“Yuck. This one’s overgrown,” Mike said. “It’s amazing how they never establish a balance; they just multiply until all the nutrients are used up, then they die.”

A man broke from the crowd and bumped Stacey on the left. She stumbled and regained her balance. She looked up and recognized him from the flea market. “Hello…“ she said. His face held no expression as his eyes went to the pendant.

“Establish a balance? What are they, rocket scientists? They’re microbes. They follow a growth curve until they use up all the nutrients in their environment and then they die of starvation and poisoning from their own waste. Put it in the autoclave bag,” said Pete.

Someone crowded Stacey on the right. She glanced over to see the woman in the black pants and red halter wearing an amused expression on her face. Stacey looked from one side to the other. “What…?” Her eyes searched all around for help. People streamed by without raising their heads from their handhelds. Time stretched.

“Yeah, I’m almost there. Was it milk, bread and eggs? No eggs? Okay…”

“No I do not want to talk about it. If you paid any atten..”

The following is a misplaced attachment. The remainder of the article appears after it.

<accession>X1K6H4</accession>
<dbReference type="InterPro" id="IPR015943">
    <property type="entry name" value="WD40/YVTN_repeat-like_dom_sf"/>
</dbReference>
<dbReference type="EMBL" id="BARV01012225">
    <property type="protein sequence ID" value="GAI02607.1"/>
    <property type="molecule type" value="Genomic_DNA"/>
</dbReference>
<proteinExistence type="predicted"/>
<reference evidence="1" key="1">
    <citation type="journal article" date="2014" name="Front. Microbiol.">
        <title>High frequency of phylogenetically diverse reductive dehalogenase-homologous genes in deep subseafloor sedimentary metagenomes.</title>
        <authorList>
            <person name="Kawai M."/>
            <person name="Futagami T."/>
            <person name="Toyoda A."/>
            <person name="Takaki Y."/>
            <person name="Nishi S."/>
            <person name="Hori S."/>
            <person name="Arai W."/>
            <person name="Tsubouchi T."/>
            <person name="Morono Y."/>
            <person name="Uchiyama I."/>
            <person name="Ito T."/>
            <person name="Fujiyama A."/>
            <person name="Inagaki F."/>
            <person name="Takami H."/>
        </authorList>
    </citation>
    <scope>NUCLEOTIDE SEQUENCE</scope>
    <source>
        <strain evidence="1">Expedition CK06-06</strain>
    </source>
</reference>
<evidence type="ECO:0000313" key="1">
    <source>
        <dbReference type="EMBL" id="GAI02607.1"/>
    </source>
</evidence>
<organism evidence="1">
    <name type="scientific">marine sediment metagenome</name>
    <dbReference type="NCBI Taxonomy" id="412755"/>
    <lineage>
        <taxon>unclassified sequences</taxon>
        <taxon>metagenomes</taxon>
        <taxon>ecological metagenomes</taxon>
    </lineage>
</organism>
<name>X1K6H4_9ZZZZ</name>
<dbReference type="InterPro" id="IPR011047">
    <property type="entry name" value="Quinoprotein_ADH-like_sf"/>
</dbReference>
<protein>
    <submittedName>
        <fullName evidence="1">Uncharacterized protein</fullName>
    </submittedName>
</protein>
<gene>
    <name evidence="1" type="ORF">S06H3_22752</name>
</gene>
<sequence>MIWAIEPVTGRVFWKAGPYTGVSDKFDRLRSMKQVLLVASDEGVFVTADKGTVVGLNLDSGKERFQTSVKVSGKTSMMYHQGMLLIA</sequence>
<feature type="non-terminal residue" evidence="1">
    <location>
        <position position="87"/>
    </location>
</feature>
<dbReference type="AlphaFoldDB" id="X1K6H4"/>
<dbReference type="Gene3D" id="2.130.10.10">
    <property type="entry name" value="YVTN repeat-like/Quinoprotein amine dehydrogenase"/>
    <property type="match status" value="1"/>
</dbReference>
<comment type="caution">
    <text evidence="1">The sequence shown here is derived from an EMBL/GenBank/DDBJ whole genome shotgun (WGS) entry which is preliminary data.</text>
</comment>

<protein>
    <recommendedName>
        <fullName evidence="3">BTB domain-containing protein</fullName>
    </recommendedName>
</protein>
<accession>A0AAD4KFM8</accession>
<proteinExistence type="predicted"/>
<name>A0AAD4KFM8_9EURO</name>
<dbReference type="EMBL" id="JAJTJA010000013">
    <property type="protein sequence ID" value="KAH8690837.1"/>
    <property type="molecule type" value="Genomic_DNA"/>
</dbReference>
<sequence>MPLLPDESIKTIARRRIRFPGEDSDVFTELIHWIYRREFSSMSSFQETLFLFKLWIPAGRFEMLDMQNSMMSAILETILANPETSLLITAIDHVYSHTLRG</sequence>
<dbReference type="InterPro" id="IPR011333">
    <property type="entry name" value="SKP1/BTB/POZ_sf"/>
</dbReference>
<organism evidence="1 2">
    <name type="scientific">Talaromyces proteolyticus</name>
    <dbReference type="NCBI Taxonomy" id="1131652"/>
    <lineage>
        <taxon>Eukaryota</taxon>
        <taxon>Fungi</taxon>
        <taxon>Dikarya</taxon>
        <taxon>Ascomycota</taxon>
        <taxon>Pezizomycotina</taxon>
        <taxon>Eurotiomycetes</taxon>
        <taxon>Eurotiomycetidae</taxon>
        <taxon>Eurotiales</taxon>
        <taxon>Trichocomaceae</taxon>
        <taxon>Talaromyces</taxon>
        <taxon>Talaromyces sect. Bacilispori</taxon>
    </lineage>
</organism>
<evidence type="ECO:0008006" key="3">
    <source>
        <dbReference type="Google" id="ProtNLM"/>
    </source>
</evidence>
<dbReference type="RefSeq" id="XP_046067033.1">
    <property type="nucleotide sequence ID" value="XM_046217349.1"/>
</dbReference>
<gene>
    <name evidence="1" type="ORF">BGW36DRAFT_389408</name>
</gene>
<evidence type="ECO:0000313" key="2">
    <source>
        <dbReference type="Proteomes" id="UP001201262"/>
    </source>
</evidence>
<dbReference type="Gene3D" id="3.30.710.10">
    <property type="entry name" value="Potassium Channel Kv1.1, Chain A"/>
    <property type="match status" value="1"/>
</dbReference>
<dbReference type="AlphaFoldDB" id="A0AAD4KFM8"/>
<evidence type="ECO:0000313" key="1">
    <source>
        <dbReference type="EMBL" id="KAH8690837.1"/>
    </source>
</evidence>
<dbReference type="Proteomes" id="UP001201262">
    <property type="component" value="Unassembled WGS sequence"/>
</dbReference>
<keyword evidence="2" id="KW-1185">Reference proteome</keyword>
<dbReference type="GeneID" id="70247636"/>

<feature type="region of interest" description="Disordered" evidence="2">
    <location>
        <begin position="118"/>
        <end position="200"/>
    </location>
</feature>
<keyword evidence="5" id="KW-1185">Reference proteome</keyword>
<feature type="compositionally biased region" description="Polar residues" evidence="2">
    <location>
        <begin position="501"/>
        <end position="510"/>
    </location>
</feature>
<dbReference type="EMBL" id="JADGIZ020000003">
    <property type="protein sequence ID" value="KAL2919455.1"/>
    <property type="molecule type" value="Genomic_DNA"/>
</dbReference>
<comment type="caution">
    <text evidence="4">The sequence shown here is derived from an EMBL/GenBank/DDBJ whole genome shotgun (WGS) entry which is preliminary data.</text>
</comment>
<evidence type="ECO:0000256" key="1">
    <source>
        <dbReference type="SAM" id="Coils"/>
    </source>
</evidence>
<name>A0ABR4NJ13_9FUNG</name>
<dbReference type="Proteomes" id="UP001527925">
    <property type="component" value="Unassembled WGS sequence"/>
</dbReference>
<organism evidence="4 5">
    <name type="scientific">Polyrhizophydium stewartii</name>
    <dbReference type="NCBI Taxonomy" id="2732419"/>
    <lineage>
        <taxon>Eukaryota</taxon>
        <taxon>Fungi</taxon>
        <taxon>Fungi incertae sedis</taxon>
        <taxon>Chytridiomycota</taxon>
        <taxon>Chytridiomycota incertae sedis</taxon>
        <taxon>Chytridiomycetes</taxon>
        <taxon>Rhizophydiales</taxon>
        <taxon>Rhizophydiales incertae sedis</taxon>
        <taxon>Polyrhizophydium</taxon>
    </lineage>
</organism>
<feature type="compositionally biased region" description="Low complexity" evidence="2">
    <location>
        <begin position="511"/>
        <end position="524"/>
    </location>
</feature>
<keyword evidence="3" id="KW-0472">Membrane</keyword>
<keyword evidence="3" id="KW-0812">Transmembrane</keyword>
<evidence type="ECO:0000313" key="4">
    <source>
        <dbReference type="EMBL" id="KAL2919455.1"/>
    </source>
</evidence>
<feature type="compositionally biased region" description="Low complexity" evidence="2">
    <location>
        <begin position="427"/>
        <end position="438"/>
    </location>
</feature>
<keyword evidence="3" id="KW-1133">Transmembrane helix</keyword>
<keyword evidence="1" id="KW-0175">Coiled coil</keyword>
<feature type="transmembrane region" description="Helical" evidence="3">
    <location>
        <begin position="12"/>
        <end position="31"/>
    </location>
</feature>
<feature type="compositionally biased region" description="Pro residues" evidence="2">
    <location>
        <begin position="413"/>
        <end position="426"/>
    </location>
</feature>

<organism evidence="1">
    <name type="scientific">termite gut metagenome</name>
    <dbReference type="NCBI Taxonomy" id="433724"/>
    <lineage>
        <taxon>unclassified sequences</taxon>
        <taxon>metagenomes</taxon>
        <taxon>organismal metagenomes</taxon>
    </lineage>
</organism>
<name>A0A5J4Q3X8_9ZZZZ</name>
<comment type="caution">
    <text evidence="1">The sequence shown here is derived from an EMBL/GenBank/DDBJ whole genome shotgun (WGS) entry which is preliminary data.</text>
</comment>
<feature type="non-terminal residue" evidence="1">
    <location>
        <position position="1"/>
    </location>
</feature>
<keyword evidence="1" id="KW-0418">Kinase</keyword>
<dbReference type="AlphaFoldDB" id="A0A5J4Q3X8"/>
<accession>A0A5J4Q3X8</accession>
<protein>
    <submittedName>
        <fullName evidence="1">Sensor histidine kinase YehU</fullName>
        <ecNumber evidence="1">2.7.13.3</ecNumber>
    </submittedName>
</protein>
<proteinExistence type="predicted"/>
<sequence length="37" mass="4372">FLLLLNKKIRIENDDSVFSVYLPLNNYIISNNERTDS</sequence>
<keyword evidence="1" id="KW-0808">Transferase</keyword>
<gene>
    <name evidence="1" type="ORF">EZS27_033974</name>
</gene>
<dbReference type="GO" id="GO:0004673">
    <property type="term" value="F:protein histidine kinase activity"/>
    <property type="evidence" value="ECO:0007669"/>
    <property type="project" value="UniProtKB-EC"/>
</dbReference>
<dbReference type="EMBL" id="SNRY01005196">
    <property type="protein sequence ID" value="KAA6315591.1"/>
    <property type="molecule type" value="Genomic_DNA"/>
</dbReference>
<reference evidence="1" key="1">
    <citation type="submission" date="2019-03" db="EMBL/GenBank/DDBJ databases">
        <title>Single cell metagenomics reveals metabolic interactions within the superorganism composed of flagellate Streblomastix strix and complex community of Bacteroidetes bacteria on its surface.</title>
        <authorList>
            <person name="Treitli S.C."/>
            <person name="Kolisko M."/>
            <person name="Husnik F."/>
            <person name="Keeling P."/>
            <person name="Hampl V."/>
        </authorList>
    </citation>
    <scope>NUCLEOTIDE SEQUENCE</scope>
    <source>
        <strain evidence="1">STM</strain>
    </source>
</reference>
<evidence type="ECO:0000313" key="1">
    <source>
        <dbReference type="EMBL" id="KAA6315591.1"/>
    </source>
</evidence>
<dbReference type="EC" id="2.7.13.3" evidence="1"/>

“Yes, that’s right… a two for one sale… top quality…”

A white plastic bag floated by on the hot air currents generated by the speeding vehicles.

“You ever think these specimens suffer when they‘re autoclaved?” Mike said.

“Steamed to death under pressure?” laughed Pete. “Why would that hurt?”

The man grabbed the pendant and yanked. Stacey stumbled forward into him. He braced his other hand on her chest and yanked harder. The silver chain broke. Stacey opened her mouth to scream; the flood of pedestrians jostled them as it flowed by. The man and woman pushed her against the stream to the edge of the sidewalk. As it passed, a delivery van belched black smoke in her face.

“These little buggers are so screwed,” Mike said, dropping the overgrown petrie dish into the autoclave bag.

The couple heaved Stacey into the path of an oncoming truck.

Mike chucked the spent specimen bag into the autoclave, closed the door…

Stacey stared into the headlights and the fast approaching grill.

…and pressed ‘Start’.

Lights out.

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About louisesor

As I say in my twitter profile @louise3anne "I am a part of all that I have met..." from one of my favourite poems, 'Ulysses' by Tennyson.I believe that we are ALL a part of all that we have met. You can also find me on FaceBook.